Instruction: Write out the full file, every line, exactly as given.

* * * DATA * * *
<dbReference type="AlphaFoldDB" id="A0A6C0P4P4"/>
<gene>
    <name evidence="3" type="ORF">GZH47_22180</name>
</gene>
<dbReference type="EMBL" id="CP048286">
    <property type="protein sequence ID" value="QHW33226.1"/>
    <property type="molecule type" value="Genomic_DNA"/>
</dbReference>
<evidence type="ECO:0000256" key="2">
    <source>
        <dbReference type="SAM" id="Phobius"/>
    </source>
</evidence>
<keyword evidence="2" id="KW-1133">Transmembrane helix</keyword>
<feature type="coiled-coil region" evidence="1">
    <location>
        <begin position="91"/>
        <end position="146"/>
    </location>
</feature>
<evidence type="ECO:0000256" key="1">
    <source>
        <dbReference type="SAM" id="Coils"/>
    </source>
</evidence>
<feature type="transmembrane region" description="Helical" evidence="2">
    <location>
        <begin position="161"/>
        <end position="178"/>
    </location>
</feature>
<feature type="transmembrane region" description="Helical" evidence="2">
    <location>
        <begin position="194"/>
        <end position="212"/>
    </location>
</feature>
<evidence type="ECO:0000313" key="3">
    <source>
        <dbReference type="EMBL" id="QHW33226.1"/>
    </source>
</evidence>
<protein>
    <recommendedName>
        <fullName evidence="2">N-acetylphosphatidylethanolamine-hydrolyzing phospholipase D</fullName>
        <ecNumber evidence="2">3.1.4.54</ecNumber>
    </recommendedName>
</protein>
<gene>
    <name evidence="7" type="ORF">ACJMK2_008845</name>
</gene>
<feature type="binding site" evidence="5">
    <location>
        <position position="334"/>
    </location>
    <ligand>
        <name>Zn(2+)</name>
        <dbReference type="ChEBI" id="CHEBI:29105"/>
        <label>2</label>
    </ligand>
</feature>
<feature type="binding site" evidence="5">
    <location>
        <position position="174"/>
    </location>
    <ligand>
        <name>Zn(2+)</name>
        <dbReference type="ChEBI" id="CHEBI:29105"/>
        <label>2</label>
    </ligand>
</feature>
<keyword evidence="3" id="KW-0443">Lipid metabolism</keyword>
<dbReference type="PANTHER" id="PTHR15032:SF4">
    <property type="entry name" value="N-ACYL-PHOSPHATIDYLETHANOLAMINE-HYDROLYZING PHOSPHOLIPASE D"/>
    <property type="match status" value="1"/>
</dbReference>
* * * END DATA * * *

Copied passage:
<dbReference type="AlphaFoldDB" id="A0A6C0P4P4"/>
<gene>
    <name evidence="3" type="ORF">GZH47_22180</name>
</gene>
<dbReference type="EMBL" id="CP048286">
    <property type="protein sequence ID" value="QHW33226.1"/>
    <property type="molecule type" value="Genomic_DNA"/>
</dbReference>
<evidence type="ECO:0000256" key="2">
    <source>
        <dbReference type="SAM" id="Phobius"/>
    </source>
</evidence>
<keyword evidence="2" id="KW-1133">Transmembrane helix</keyword>
<feature type="coiled-coil region" evidence="1">
    <location>
        <begin position="91"/>
        <end position="146"/>
    </location>
</feature>
<evidence type="ECO:0000256" key="1">
    <source>
        <dbReference type="SAM" id="Coils"/>
    </source>
</evidence>
<feature type="transmembrane region" description="Helical" evidence="2">
    <location>
        <begin position="161"/>
        <end position="178"/>
    </location>
</feature>
<feature type="transmembrane region" description="Helical" evidence="2">
    <location>
        <begin position="194"/>
        <end position="212"/>
    </location>
</feature>
<evidence type="ECO:0000313" key="3">
    <source>
        <dbReference type="EMBL" id="QHW33226.1"/>
    </source>
</evidence>
<protein>
    <recommendedName>
        <fullName evidence="2">N-acetylphosphatidylethanolamine-hydrolyzing phospholipase D</fullName>
        <ecNumber evidence="2">3.1.4.54</ecNumber>
    </recommendedName>
</protein>
<gene>
    <name evidence="7" type="ORF">ACJMK2_008845</name>
</gene>
<feature type="binding site" evidence="5">
    <location>
        <position position="334"/>
    </location>
    <ligand>
        <name>Zn(2+)</name>
        <dbReference type="ChEBI" id="CHEBI:29105"/>
        <label>2</label>
    </ligand>
</feature>
<feature type="binding site" evidence="5">
    <location>
        <position position="174"/>
    </location>
    <ligand>
        <name>Zn(2+)</name>
        <dbReference type="ChEBI" id="CHEBI:29105"/>
        <label>2</label>
    </ligand>
</feature>
<keyword evidence="3" id="KW-0443">Lipid metabolism</keyword>
<dbReference type="PANTHER" id="PTHR15032:SF4">
    <property type="entry name" value="N-ACYL-PHOSPHATIDYLETHANOLAMINE-HYDROLYZING PHOSPHOLIPASE D"/>
    <property type="match status" value="1"/>
</dbReference>